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Intro Instrumental (w/second guitarist)
Sugar Coated Love
She Likes To Boogie Real Low
I'm Tore Down
Hoochie Coochie Man
It's All Over Now (w/second guitarist)
Highway 61 Revisited
(04/14/07) Edgar Winter may be a rock star, but Johnny Winter is a bluesman, as the title of his most recent album confirms. But he doesn't play the blues the way most bluesmen play it. Johnny likes to play the blues with the energy of rock n roll - something that could be called power blues. Johnny Winter is also still alive and [relatively] well. Though his age shows, and an accident involving his hip has required him to perform while seated for the last couple years, Johnny can still deal out the licks surprisingly fast.
The opener for the night was a solitary Canadian bluesman by the name of David Gogo, who played great steel slide guitar. He mentioned that this wasn't his first time opening for Johnny Winter. Among the songs he played, a few stuck out in my mind. Before playing one of his songs titled Halfway To Memphis, he described a trip he made to Memphis by bus from Nashville. He also explained, before playing a Bukka White tune, how he once had the opportunity to ask B.B. King about his superb vibrato technique, and B.B. told him that he was just trying to emulate the sound of a slide. I think that's pretty interesting. David Gogo played a song titled As The Crow Flies, which I know from a Rory Gallagher live album I own. He had sort of a Rory Gallagher thing going on, at least in a sort of acoustic way. In fact, David told us that when his hair was longer, he used to get comments about how he reminded people of Rory Gallagher. He also told us that he would have liked to meet Rory, but never got the chance. Another song David played that I recognized was Let Me Love You, which I recall Rod Stewart and Jeff Beck recording for Beck's first solo album (Truth). Just before David's last song, he said he was going to break the cardinal rule for opening acts - no, he wasn't going to drink all of Johnny's beer, he said, but he was going to play a Johnny Winter song. He did Dallas, from Johnny's classic self-titled album, which was a kind of solo performer tune to begin with, so it suited David's style well, and he played it well, too.
Johnny's set opened as his backing band took the stage - Paul Nelson as second guitarist, with Scott Spray on bass and Wayne June on drums. They jammed for awhile on an instrumental tune that I didn't recognize, until Johnny Winter took the stage to finish it off. The second guitarist left the stage for most of the set, returning for just one other song, as I recall. Johnny and the gang then played another instrumental, which sounded very familiar to me, though I couldn't quite place it at the time. Looking at Johnny's recent setlists, I figure it must have been Hideaway, a Freddie King tune that Eric Clapton recorded with John Mayall for their 1966 Bluesbreakers album.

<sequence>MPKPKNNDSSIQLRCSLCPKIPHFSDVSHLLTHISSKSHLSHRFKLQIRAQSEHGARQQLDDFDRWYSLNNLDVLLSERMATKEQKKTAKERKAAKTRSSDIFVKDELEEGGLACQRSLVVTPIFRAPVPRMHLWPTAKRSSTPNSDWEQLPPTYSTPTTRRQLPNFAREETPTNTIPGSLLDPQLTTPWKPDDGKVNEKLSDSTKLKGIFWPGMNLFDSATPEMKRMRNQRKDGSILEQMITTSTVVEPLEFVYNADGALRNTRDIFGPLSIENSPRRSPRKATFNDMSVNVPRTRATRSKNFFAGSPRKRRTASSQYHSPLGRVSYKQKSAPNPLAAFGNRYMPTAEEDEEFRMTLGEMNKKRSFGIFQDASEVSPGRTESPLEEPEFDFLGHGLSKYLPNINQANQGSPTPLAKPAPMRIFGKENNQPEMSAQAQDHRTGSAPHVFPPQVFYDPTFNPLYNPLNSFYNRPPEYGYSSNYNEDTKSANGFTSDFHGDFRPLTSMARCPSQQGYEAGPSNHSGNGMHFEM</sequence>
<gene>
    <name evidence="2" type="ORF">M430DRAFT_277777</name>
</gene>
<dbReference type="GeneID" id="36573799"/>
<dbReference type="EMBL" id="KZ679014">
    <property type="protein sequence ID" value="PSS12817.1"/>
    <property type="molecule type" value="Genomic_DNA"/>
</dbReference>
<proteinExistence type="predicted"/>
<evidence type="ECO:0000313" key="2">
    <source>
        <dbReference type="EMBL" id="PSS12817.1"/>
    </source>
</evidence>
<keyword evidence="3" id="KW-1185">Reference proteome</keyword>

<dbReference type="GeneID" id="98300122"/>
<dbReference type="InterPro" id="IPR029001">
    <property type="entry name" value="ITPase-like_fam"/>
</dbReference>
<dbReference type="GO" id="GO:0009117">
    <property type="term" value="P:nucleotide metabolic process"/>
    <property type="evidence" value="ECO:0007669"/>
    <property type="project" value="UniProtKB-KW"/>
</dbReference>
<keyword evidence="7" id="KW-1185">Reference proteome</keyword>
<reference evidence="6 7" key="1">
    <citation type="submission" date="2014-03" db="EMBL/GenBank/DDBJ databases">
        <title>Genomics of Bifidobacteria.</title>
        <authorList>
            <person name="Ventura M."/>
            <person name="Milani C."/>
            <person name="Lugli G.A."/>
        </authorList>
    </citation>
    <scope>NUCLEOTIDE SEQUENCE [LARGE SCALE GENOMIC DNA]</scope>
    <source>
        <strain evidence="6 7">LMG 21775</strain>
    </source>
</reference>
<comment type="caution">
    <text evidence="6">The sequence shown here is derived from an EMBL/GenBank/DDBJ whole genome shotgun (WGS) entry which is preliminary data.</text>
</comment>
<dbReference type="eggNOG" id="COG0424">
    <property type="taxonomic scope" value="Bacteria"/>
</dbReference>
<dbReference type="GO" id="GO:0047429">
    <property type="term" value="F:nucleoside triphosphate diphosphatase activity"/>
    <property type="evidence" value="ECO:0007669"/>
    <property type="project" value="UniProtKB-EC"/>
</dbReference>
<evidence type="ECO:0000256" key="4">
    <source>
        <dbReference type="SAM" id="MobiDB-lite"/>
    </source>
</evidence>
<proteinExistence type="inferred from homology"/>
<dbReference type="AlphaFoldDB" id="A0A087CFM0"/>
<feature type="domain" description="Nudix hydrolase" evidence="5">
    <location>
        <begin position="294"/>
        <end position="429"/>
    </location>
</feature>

The next song was one of two I recognized from Johnny's I'm A Bluesman album. This one was Sugar Coated Love. After that came a song Johnny introduced as She Likes To Boogie Real Low. Following that was a track from Johnny's fantastic Second Winter album, from back in 1969 - the song was Miss Ann. And then Johnny played my favorite song of the night, a Ray Charles number titled Blackjack. I wanna call it Johnny's slow blues number for the night, but there was nothing slow about Johnny's playing. His licks were especially fiery and emotional on this song. Very impressive. I was disappointed that Johnny didn't play his signature It's My Own Fault (actually a B.B. King song), but he seemed to stray away from most of his classic signature tracks. Still, in the absence of It's My Own Fault, Blackjack was an incredible treat.
After the Ray Charles cover, the drummer took over the vocals for a rough Clapton-like read of the classic I'm Tore Down. Then came another I'm A Bluesman track - the song called Lone Wolf. Following that was a groovy jam on Muddy Waters' classic Hoochie Coochie Man. While the musicians chugged along, the drummer began to tell a story over top of the song, about Muddy Waters' influence, and how Johnny Winter, as a child, was determined to one day play with Muddy Waters, and how he went on to produce Grammy-winning albums for Waters. All the time I was thinking to myself, "Muddy Waters invented electricity". Finally, the drummer handed the song over to Johnny, and they played it through.
Another song I would have liked to hear, but didn't, is Johnny B. Goode, but in its place, Johnny rocked out with an energetic Johnny Guitar. For the pseudo-final song, the second guitarist returned to the stage, and they all jammed on It's All Over Now, a song I recognized as an early Rolling Stones cover. Afterward, Johnny got up and walked to the edge of the stage, makin' like the show was over, but instead traded his signature headless guitar for a more traditional one, and came back to perform a couple slide tunes before finishing the set. The first of the two was something of a Mojo Boogie, from what I could tell, and the final closing number was Johnny's outstanding cover of Bob Dylan's Highway 61 Revisited, complete with spirited slide guitar.
It was a great show, louder and faster than I expected. Especially after hearing the album I'm A Bluesman, I was expecting Johnny to be slower and weaker, given his age and condition. To my surprise, he seemed to play just about as furiously and articulately as ever. His voice sounded good, too. I suppose the only major difference is the obvious aged look Johnny now inevitably sports. He's kind of like the old bluesmen of the previous generations now, though. But he still plays power blues. I liked how he counted into almost every song, it made the experience seem even more classic - you hardly ever hear that sort of thing anymore.
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